Yeah.  I done screwed up.

Paid for it somewhere between McMasters and Parmalee.  From there on out, it was simply damage control and getting the boat to the end.  Grand visions of running teams down and continuing to climb went out the window.  There was no way I would ever take a DNF.  I tried to figure out what “what” or “why” for a long time.  And dealt with the lingering after affects as well.

Bought a ton of race grade skate skis.  Didn’t hardly race (or ski for that matter) as it hurt and I was significantly slower than I should have been.  I’m just under two weeks away from my first ever half marathon, but am questioning what the end outcome will be.  As for paddling, it’s been a big nope.  I’m way behind on hours.

The puzzle pieces started to come together for me at the Klondike.  I talked to a veteran paddler that I trust about pain in the boat.  His advice was to take the setup that I was most comfortable with, and then replicate it in all my boats.  The C1 that I’ve been paddling since Labor Day last year felt almost identical to the seat arrangement in the bow of my Gillies, so I never adjusted it.  It’s also miserable to paddle.  Even after multiple experienced paddlers pointed out the obvious “hey your knees are really jammed up” I never took the time to really figure it out.  Even after I did, I didn’t realize the impact it was having until a few days ago.

The previous owner of the C1 was very inexperienced and never actually raced the boat after buying it second hand.  When I bought it off him, he mentioned that he could never get comfortable, and that his back and hips bothered him constantly.

Here’s why.

The foot brace in the boat is mounted HIGHER than the seat.  It was also very tight to the seat, a result of the common new paddler desire to sit with their knees bent that Rebecca mentioned in the article.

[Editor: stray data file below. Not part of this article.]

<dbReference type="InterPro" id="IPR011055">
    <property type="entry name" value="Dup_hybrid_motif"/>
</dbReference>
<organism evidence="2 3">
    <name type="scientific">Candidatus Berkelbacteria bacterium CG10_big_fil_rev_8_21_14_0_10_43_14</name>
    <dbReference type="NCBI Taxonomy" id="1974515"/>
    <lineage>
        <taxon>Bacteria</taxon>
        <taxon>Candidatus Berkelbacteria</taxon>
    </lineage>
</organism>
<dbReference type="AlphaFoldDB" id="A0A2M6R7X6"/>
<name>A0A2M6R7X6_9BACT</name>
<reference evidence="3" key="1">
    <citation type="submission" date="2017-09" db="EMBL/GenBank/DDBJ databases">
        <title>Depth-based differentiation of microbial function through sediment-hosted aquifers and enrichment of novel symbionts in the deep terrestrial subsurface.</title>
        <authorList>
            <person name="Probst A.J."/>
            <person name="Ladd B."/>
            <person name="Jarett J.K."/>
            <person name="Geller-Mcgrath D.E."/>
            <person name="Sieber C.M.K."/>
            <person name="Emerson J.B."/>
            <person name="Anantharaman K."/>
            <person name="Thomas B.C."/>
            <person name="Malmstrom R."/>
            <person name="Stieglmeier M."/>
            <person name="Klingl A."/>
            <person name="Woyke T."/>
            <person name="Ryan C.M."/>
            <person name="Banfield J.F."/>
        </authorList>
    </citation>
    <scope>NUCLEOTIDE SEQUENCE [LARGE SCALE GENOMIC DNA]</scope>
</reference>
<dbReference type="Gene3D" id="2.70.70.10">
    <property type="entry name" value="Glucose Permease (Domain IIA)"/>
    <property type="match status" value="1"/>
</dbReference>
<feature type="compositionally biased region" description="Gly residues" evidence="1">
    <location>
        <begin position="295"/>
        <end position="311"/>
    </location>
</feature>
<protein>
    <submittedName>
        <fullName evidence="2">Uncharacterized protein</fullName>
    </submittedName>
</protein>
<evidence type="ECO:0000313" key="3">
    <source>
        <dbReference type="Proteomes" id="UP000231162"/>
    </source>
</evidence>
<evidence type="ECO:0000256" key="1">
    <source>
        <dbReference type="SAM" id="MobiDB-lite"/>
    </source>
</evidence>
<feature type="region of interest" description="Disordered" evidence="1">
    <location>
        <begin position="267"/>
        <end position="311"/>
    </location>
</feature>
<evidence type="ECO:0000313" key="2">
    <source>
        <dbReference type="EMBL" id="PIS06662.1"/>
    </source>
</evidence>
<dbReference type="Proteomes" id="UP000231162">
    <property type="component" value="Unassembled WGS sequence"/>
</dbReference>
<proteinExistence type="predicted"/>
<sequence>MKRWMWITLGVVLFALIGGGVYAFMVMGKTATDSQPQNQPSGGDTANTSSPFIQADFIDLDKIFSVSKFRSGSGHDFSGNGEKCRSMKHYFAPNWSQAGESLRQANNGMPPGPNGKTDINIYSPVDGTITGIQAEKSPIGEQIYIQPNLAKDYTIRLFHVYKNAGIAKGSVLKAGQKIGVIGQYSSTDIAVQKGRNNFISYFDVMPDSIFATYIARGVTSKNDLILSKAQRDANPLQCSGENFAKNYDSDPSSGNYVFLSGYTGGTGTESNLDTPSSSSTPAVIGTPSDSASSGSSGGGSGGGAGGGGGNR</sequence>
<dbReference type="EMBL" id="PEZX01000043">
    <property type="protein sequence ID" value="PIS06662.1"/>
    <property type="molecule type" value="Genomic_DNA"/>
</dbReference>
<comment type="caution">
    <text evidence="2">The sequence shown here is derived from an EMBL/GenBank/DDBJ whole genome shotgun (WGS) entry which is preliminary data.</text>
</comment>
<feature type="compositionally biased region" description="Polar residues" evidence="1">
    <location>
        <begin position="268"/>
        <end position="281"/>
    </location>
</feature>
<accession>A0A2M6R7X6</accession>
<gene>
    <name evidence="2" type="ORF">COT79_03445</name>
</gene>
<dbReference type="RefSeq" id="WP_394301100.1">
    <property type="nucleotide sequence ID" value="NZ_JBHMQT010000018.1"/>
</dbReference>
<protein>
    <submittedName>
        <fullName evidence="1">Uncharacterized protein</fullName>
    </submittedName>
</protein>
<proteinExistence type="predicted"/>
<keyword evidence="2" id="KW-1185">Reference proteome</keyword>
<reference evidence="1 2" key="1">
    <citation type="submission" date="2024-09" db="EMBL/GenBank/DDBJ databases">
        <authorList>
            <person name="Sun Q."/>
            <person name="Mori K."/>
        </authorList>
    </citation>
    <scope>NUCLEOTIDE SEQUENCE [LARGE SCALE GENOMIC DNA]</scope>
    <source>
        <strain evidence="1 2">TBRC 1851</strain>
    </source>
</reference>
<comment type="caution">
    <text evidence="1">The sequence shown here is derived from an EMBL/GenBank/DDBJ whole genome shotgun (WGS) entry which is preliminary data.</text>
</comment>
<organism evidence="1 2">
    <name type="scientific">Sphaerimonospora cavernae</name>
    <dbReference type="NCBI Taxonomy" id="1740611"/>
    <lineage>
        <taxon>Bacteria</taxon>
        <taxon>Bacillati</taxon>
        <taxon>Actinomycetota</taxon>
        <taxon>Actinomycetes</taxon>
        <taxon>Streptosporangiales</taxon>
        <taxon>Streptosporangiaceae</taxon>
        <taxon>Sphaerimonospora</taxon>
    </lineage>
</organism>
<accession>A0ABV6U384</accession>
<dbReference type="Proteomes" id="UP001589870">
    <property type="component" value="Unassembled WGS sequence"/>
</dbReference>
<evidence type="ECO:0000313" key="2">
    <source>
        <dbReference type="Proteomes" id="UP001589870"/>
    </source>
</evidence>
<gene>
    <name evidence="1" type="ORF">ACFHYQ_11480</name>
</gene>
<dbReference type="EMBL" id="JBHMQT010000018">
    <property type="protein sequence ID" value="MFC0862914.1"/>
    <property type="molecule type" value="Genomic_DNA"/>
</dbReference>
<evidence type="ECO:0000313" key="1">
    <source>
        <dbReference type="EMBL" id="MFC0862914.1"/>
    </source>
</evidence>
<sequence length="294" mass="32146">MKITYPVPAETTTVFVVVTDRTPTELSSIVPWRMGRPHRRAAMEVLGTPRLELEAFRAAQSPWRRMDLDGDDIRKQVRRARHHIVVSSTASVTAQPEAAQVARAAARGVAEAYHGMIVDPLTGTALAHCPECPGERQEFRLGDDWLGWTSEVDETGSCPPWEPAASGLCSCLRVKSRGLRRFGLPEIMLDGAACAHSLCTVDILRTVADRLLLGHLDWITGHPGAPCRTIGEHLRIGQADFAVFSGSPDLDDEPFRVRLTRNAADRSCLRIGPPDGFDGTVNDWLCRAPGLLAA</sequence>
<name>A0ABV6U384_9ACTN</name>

If you look closely, you can see where I had enough and couldn’t take it anymore, somewhere down by Conner’s Flats a week or so ago on a paddle to McMaster’s.  I just started kicking and driving the foot brace out.  I’ve now got it adjusted correctly (it may even need to come back towards the seat an inch or so).

I also put a nice set of risers in the back (and will add a slightly smaller set to the front) changing the leg/hip angle and lifting the seat up.

It’s amazing the difference that this made.  Paddling is enjoyable again.  I’ve told the story this winter as “I’m keeping my hours down and tapering things in by design”.  Which was only half the story.  The other half is “it freaking hurt like hell to get in my racing canoes (both the Gillies and the D2x) and I didn’t know why”.

Which was just as if not more mentally painful then physical.  As I love this sport more than anyone can ever understand.

I highly recommend that newer paddlers read the article Why is paddling such a pain in the butt by Rebecca Davis.  It will allow you to hopefully skip the pains that I went through.  And do your long runs.  Figure out what works at hour 3, hour 4, hour 5.  Then stick with it.

As Paul Harvey would say…There you have it…The rest of the story.

Maybe next time I’ll post about the epic fail on pre-race electrolyte loading from this year.